Hygiene and medical care still remains a major issue in everyday life, and if it wasn’t for these Muslim medics, doctors and physicians, we may never have reached the standard of health care that is practiced today. GeographyMuslim scholars paid great attention to geography. Muslims concern to geography originated from their religion, Islam. The Qu’ran encourages people to travel the world, and see God’s signs and patterns.Islam requires at least every Muslim to know the position and direction of the Qiblah, the direction to the Ka’bah in Makkah, Saudi Arabia. It is a holy place for Muslims, and is where Muslims face to pray.Muslims also took long journeys for trading purposes, and to preach Islam, not to mention to do pilgrimage to God in Makkah.The extent of the Muslim empire enabled Muslims to compile geographical data, from the Atlantic to the Pacific.
Among renowned geographers, Ibn Batuta and Ibn Khaldun stand out, because of their extensive travels and their accounts on their explorations and lengthy expeditions.Al-Idrisi produced a number of accurate maps of the world, including within them continents, trade routes and famous cities.
Al-Muqdishi was the first geographer to compile accurate maps in colour.
The Invention of the mariners compass was a great success, and revolutionized sea borne commerce. Undoubtedly, traces of the needle go back to Ancient China, but credit for putting it to work in the form of a mariners compass goes to the Muslims. It was probably made also for finding the direction of the Qiblah. The mariners compass enabled the Arabs to roam over the stormy seas in search of new lands, and additional markets for their goods.
The unique shipping instrument, used to raise sunken ships from the sea bed, was invented by Abu Solet Umayya in 1134AD. It was a great help for salvage expeditions of the medieval times.
Muhammad Musa, a great geographer, and the inventor of photography, invented an instrument, with which the earth could be measured.
Because of Muslim navigators and their inventions, it was that Magellan was able to traverse the Cape of Good Hope.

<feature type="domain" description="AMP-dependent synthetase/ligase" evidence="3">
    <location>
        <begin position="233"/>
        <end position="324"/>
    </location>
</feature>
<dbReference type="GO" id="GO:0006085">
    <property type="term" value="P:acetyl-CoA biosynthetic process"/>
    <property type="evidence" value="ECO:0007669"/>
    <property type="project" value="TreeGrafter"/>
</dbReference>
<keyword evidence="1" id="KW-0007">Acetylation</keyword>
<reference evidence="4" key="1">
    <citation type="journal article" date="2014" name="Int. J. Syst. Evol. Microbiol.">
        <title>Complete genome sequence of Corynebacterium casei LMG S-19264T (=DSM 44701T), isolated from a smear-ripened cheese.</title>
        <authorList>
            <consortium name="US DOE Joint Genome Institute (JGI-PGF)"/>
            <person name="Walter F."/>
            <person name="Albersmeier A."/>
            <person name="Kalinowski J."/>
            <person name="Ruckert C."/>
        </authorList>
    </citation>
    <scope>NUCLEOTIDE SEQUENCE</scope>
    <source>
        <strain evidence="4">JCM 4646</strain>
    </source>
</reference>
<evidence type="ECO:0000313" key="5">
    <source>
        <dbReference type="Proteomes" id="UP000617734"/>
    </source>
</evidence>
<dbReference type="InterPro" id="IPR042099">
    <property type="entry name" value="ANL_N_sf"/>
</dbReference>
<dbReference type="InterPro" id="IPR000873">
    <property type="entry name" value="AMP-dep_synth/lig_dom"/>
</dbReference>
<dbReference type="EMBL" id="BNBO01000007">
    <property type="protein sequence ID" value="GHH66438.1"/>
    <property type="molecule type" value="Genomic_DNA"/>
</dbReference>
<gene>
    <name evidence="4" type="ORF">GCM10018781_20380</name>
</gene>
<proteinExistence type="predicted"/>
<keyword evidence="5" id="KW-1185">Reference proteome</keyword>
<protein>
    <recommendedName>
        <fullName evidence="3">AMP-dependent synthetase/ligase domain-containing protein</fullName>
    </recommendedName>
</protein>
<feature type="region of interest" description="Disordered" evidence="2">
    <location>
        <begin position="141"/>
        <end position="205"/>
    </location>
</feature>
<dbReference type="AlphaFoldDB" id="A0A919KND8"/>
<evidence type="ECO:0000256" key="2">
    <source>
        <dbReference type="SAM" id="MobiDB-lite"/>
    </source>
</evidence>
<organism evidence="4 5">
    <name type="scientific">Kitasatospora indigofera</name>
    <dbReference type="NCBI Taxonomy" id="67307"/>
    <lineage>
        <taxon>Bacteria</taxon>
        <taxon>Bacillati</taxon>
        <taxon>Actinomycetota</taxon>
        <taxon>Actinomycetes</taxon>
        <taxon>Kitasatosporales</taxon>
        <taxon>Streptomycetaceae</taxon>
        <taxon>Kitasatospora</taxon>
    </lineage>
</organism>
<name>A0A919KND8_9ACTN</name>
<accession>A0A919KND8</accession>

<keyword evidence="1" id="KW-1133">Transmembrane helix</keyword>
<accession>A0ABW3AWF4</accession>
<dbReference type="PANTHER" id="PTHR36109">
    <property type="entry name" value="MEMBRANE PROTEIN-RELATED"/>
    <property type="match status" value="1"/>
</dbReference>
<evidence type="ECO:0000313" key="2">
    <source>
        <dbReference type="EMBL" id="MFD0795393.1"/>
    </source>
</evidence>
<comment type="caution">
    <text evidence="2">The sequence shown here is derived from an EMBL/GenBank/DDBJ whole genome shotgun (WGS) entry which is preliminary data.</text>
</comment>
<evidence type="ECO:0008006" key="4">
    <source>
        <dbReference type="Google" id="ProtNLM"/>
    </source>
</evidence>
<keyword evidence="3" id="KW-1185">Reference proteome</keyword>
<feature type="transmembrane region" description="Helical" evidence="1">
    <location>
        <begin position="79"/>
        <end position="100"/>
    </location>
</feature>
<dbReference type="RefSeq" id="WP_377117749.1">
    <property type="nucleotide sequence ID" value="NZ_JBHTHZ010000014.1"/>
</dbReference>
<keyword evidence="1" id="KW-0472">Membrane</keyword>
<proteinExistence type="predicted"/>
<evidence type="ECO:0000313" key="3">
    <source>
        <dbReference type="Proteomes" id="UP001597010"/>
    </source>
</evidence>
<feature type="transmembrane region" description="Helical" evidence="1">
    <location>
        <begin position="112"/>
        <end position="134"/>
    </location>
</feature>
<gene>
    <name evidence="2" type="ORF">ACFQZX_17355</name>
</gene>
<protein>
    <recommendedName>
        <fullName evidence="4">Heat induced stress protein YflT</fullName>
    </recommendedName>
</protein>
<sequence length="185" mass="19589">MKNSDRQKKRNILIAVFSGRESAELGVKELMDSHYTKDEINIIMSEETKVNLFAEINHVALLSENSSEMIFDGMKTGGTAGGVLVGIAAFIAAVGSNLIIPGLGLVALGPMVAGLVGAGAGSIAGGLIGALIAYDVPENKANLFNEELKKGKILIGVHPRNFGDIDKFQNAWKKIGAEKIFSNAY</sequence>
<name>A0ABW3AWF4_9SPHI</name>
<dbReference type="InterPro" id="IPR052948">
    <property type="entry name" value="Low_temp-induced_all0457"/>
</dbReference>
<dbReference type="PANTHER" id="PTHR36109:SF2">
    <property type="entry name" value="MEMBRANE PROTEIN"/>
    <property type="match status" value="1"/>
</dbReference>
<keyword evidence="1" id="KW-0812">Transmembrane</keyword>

Vasco Da Gama and Christopher Columbus had Muslim navigators aboard their ships, and without their help, they probably wouldn’t have accomplished what they are famous for.
Muslims always had a special interest in astronomy. This was also linked to religion.The moon and sun has vital importance in a Muslims life, and this was the motivation that aroused great Muslim astronomers. By the moon a Muslim determines the beginning and end of the lunar calendar. By the sun a Muslim determines the times for prayer and fasting. Also, by astronomy, a Muslim can determine the correct direction of the Qiblah. The most precise and accurate solar calendar, even superior to the Julian calendar, was devised under the supervision of Umar Khayyam.
The Qu’ran also contains references to astronomy.
“The heavens and the earth were ordered rightly, and were made subservient to man, including the sun, the moon, the stars, and day and night. Every heavenly body moves in an orbit assigned to it by God and never digresses, making the universe an orderly cosmos whose life and existence, diminution and expansion, are totally determined by the Creator.” [Qur'an 30:22]
It was these references to learn that inspired Muslims to study the heavens.Muslims integrated earlier works of the Indians, Persians and Greeks. They put these together into another synthesis.